Phillies Have Become Soft and Easy To Play Against

Doug DonofrioCorrespondent IJune 11, 2010

ATLANTA - MAY 31:  Manager Charlie Manuel #41 of the Philadelphia Phillies yells at homeplate umpire Larry Vanover #27 after being ejected in the third inning against the Atlanta Braves at Turner Field on May 31, 2010 in Atlanta, Georgia.  (Photo by Kevin C. Cox/Getty Images)
Kevin C. Cox/Getty Images

The 2010 version of the Philadelphia Phillies is easy to equate to an animal that has had its fill of food and now has laid down to rest and cannot get up.

Once an animal loses its ability to feed and its desire to chase and pursue, it will surely die.

It is not sad, it is not a shame, it is a natural progression that an animal will go through during it's cycle of life. The Phillies are in that position.

They have gotten sluggish, slow, complacent, and weak; they have become easy prey themselves.

When an animal loses it's fight and becomes lazy, lethargic, and passive, usually that animal is taken out behind the barn and put out of it's misery.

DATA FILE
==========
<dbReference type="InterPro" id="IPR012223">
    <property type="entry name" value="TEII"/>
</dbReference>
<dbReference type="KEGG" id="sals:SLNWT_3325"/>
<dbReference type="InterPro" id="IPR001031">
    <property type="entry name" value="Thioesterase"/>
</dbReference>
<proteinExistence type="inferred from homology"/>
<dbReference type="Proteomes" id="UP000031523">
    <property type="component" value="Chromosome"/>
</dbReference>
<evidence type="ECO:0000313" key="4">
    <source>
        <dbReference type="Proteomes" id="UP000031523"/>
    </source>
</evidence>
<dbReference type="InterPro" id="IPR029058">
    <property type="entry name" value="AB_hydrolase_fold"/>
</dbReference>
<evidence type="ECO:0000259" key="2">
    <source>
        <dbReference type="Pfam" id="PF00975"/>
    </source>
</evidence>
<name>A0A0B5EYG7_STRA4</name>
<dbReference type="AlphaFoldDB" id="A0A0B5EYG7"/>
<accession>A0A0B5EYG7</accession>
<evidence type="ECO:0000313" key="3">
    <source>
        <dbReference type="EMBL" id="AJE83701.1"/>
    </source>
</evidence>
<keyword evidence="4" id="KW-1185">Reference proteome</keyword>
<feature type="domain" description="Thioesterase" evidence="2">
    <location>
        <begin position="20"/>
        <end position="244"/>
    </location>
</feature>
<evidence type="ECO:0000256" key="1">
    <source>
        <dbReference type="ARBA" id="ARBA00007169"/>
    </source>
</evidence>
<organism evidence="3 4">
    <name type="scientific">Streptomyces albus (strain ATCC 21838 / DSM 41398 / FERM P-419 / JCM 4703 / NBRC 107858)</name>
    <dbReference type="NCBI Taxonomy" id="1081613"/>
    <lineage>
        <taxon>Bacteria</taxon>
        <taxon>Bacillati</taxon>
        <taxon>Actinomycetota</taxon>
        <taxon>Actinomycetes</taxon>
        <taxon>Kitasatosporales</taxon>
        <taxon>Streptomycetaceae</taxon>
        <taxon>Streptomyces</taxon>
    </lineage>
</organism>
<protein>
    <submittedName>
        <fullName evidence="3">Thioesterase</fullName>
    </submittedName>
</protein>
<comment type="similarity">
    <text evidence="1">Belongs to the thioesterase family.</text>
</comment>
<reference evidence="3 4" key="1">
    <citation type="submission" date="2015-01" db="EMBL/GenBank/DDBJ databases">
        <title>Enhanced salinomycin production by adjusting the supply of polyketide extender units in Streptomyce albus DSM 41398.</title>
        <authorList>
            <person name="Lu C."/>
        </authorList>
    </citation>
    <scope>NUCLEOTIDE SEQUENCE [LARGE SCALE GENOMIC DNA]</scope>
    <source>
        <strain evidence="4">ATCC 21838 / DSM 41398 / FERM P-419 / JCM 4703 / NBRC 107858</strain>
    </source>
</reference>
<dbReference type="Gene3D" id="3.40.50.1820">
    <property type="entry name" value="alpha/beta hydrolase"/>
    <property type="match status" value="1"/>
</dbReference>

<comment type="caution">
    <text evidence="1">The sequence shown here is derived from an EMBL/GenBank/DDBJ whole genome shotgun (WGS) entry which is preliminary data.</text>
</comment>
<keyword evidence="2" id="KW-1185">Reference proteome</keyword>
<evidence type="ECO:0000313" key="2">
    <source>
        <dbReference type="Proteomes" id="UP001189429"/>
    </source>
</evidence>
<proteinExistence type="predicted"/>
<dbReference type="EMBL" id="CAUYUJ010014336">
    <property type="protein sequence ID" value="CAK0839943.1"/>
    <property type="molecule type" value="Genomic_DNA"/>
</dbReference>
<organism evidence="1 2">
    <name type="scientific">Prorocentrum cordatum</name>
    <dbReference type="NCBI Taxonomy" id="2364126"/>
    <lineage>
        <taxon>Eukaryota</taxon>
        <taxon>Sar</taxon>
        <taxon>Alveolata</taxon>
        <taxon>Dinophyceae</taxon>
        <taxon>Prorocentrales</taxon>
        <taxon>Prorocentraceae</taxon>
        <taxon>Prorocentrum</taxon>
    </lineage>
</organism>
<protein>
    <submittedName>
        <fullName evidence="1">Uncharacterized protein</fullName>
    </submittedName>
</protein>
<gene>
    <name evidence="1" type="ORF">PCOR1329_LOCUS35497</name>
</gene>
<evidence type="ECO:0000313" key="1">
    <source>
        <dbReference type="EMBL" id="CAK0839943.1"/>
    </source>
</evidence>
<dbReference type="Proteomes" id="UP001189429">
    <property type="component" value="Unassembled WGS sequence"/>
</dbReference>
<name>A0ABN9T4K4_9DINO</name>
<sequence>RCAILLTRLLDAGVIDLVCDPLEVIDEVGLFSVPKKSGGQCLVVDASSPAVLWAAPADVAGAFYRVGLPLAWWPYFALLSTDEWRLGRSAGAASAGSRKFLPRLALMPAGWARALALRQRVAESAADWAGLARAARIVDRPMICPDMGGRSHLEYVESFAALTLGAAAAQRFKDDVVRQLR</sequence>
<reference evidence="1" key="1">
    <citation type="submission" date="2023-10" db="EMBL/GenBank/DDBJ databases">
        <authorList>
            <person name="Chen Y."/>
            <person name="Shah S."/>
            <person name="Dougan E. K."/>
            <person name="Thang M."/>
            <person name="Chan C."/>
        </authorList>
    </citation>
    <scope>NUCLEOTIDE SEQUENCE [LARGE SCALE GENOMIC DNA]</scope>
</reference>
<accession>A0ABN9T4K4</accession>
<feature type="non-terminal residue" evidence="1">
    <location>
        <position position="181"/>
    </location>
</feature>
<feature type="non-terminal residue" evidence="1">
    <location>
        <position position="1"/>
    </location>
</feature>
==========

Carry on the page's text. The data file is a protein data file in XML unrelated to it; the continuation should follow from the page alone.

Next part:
There is little productive means to the proverbial end. The 2010 Phillies are close to this tried and true way of out with the old and in with the new.

The animal in this case the 2010 Phillies have slothed their way. They have gorged themselves to three consecutive National League East titles, two National League championships, and one World Series victory.

They are one of two National League teams in thirty five years to play in consecutive World Series championships; the other the 1975-1976 Cincinnatti Reds.

The animal has two choices. Lay there and eventually die and be eaten by predators; or get up and regain the passion and hunger that made them one of the dominant hunters in the game.